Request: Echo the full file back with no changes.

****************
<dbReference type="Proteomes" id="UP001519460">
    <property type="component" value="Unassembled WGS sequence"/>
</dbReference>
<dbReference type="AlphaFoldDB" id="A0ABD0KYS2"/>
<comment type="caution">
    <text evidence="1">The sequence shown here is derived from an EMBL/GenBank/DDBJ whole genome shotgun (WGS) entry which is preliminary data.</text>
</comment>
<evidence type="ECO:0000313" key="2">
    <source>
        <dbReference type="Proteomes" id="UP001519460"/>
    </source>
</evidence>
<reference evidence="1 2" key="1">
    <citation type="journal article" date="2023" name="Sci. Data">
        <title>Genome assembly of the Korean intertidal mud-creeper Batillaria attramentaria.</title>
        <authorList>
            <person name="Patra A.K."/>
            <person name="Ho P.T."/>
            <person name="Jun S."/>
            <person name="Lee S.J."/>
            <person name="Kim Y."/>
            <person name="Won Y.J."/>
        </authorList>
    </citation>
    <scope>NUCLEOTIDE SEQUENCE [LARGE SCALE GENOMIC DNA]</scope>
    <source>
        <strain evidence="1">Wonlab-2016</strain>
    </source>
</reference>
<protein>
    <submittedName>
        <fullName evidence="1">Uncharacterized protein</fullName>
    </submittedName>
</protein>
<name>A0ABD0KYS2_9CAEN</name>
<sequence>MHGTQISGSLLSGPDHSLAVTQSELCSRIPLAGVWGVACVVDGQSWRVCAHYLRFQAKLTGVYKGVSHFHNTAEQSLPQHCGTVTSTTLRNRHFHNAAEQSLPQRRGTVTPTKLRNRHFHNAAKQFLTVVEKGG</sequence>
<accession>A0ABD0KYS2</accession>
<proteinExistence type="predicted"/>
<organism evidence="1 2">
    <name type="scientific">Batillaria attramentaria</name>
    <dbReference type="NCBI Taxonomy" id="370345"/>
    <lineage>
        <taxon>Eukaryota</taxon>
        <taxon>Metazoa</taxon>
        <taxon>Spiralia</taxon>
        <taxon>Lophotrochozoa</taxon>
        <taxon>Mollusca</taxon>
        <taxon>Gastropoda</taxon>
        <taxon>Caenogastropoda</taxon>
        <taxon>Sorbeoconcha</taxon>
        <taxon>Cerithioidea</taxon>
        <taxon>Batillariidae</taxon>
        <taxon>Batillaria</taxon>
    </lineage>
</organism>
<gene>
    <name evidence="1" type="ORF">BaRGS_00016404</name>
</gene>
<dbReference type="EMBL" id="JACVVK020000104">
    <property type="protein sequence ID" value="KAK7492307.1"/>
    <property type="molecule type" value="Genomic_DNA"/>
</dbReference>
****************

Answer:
<dbReference type="Proteomes" id="UP001519460">
    <property type="component" value="Unassembled WGS sequence"/>
</dbReference>
<dbReference type="AlphaFoldDB" id="A0ABD0KYS2"/>
<comment type="caution">
    <text evidence="1">The sequence shown here is derived from an EMBL/GenBank/DDBJ whole genome shotgun (WGS) entry which is preliminary data.</text>
</comment>
<evidence type="ECO:0000313" key="2">
    <source>
        <dbReference type="Proteomes" id="UP001519460"/>
    </source>
</evidence>
<reference evidence="1 2" key="1">
    <citation type="journal article" date="2023" name="Sci. Data">
        <title>Genome assembly of the Korean intertidal mud-creeper Batillaria attramentaria.</title>
        <authorList>
            <person name="Patra A.K."/>
            <person name="Ho P.T."/>
            <person name="Jun S."/>
            <person name="Lee S.J."/>
            <person name="Kim Y."/>
            <person name="Won Y.J."/>
        </authorList>
    </citation>
    <scope>NUCLEOTIDE SEQUENCE [LARGE SCALE GENOMIC DNA]</scope>
    <source>
        <strain evidence="1">Wonlab-2016</strain>
    </source>
</reference>
<protein>
    <submittedName>
        <fullName evidence="1">Uncharacterized protein</fullName>
    </submittedName>
</protein>
<name>A0ABD0KYS2_9CAEN</name>
<sequence>MHGTQISGSLLSGPDHSLAVTQSELCSRIPLAGVWGVACVVDGQSWRVCAHYLRFQAKLTGVYKGVSHFHNTAEQSLPQHCGTVTSTTLRNRHFHNAAEQSLPQRRGTVTPTKLRNRHFHNAAKQFLTVVEKGG</sequence>
<accession>A0ABD0KYS2</accession>
<proteinExistence type="predicted"/>
<organism evidence="1 2">
    <name type="scientific">Batillaria attramentaria</name>
    <dbReference type="NCBI Taxonomy" id="370345"/>
    <lineage>
        <taxon>Eukaryota</taxon>
        <taxon>Metazoa</taxon>
        <taxon>Spiralia</taxon>
        <taxon>Lophotrochozoa</taxon>
        <taxon>Mollusca</taxon>
        <taxon>Gastropoda</taxon>
        <taxon>Caenogastropoda</taxon>
        <taxon>Sorbeoconcha</taxon>
        <taxon>Cerithioidea</taxon>
        <taxon>Batillariidae</taxon>
        <taxon>Batillaria</taxon>
    </lineage>
</organism>
<gene>
    <name evidence="1" type="ORF">BaRGS_00016404</name>
</gene>
<dbReference type="EMBL" id="JACVVK020000104">
    <property type="protein sequence ID" value="KAK7492307.1"/>
    <property type="molecule type" value="Genomic_DNA"/>
</dbReference>